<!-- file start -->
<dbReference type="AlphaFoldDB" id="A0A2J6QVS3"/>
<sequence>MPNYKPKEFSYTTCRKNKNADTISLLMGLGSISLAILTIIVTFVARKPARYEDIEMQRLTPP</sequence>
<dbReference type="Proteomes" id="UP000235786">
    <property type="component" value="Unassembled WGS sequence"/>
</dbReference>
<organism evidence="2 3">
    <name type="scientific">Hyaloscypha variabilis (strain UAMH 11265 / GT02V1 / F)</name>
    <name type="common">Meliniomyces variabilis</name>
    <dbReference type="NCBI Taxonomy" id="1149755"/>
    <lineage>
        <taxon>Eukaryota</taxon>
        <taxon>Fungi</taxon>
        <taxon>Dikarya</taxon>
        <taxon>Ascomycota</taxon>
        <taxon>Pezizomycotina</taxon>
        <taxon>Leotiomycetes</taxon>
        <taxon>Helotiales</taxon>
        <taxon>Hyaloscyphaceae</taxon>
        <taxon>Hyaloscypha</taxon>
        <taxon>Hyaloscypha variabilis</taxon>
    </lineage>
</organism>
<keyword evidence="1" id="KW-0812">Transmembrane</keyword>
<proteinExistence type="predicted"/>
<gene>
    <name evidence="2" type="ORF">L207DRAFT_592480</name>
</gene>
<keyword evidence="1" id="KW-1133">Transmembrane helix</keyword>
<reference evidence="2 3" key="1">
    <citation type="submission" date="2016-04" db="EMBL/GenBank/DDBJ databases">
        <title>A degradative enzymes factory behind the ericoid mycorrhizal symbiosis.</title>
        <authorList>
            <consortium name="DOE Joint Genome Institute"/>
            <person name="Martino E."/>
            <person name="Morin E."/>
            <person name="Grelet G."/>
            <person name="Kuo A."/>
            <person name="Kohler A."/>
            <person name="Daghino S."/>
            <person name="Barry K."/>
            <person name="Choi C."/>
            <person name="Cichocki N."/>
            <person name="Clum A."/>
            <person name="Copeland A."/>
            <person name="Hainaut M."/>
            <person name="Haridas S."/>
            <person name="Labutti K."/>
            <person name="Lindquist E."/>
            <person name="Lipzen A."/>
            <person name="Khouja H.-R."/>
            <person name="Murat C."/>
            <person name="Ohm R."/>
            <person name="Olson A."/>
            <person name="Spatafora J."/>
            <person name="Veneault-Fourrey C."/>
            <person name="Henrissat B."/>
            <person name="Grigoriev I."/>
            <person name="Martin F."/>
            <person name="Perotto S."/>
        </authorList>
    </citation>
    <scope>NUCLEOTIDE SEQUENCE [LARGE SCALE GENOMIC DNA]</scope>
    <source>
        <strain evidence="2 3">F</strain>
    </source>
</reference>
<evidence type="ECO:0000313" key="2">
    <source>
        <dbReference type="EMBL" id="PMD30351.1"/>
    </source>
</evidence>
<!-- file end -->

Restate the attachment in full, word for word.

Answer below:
<dbReference type="AlphaFoldDB" id="A0A2J6QVS3"/>
<sequence>MPNYKPKEFSYTTCRKNKNADTISLLMGLGSISLAILTIIVTFVARKPARYEDIEMQRLTPP</sequence>
<dbReference type="Proteomes" id="UP000235786">
    <property type="component" value="Unassembled WGS sequence"/>
</dbReference>
<organism evidence="2 3">
    <name type="scientific">Hyaloscypha variabilis (strain UAMH 11265 / GT02V1 / F)</name>
    <name type="common">Meliniomyces variabilis</name>
    <dbReference type="NCBI Taxonomy" id="1149755"/>
    <lineage>
        <taxon>Eukaryota</taxon>
        <taxon>Fungi</taxon>
        <taxon>Dikarya</taxon>
        <taxon>Ascomycota</taxon>
        <taxon>Pezizomycotina</taxon>
        <taxon>Leotiomycetes</taxon>
        <taxon>Helotiales</taxon>
        <taxon>Hyaloscyphaceae</taxon>
        <taxon>Hyaloscypha</taxon>
        <taxon>Hyaloscypha variabilis</taxon>
    </lineage>
</organism>
<keyword evidence="1" id="KW-0812">Transmembrane</keyword>
<proteinExistence type="predicted"/>
<gene>
    <name evidence="2" type="ORF">L207DRAFT_592480</name>
</gene>
<keyword evidence="1" id="KW-1133">Transmembrane helix</keyword>
<reference evidence="2 3" key="1">
    <citation type="submission" date="2016-04" db="EMBL/GenBank/DDBJ databases">
        <title>A degradative enzymes factory behind the ericoid mycorrhizal symbiosis.</title>
        <authorList>
            <consortium name="DOE Joint Genome Institute"/>
            <person name="Martino E."/>
            <person name="Morin E."/>
            <person name="Grelet G."/>
            <person name="Kuo A."/>
            <person name="Kohler A."/>
            <person name="Daghino S."/>
            <person name="Barry K."/>
            <person name="Choi C."/>
            <person name="Cichocki N."/>
            <person name="Clum A."/>
            <person name="Copeland A."/>
            <person name="Hainaut M."/>
            <person name="Haridas S."/>
            <person name="Labutti K."/>
            <person name="Lindquist E."/>
            <person name="Lipzen A."/>
            <person name="Khouja H.-R."/>
            <person name="Murat C."/>
            <person name="Ohm R."/>
            <person name="Olson A."/>
            <person name="Spatafora J."/>
            <person name="Veneault-Fourrey C."/>
            <person name="Henrissat B."/>
            <person name="Grigoriev I."/>
            <person name="Martin F."/>
            <person name="Perotto S."/>
        </authorList>
    </citation>
    <scope>NUCLEOTIDE SEQUENCE [LARGE SCALE GENOMIC DNA]</scope>
    <source>
        <strain evidence="2 3">F</strain>
    </source>
</reference>
<evidence type="ECO:0000313" key="2">
    <source>
        <dbReference type="EMBL" id="PMD30351.1"/>
    </source>
</evidence>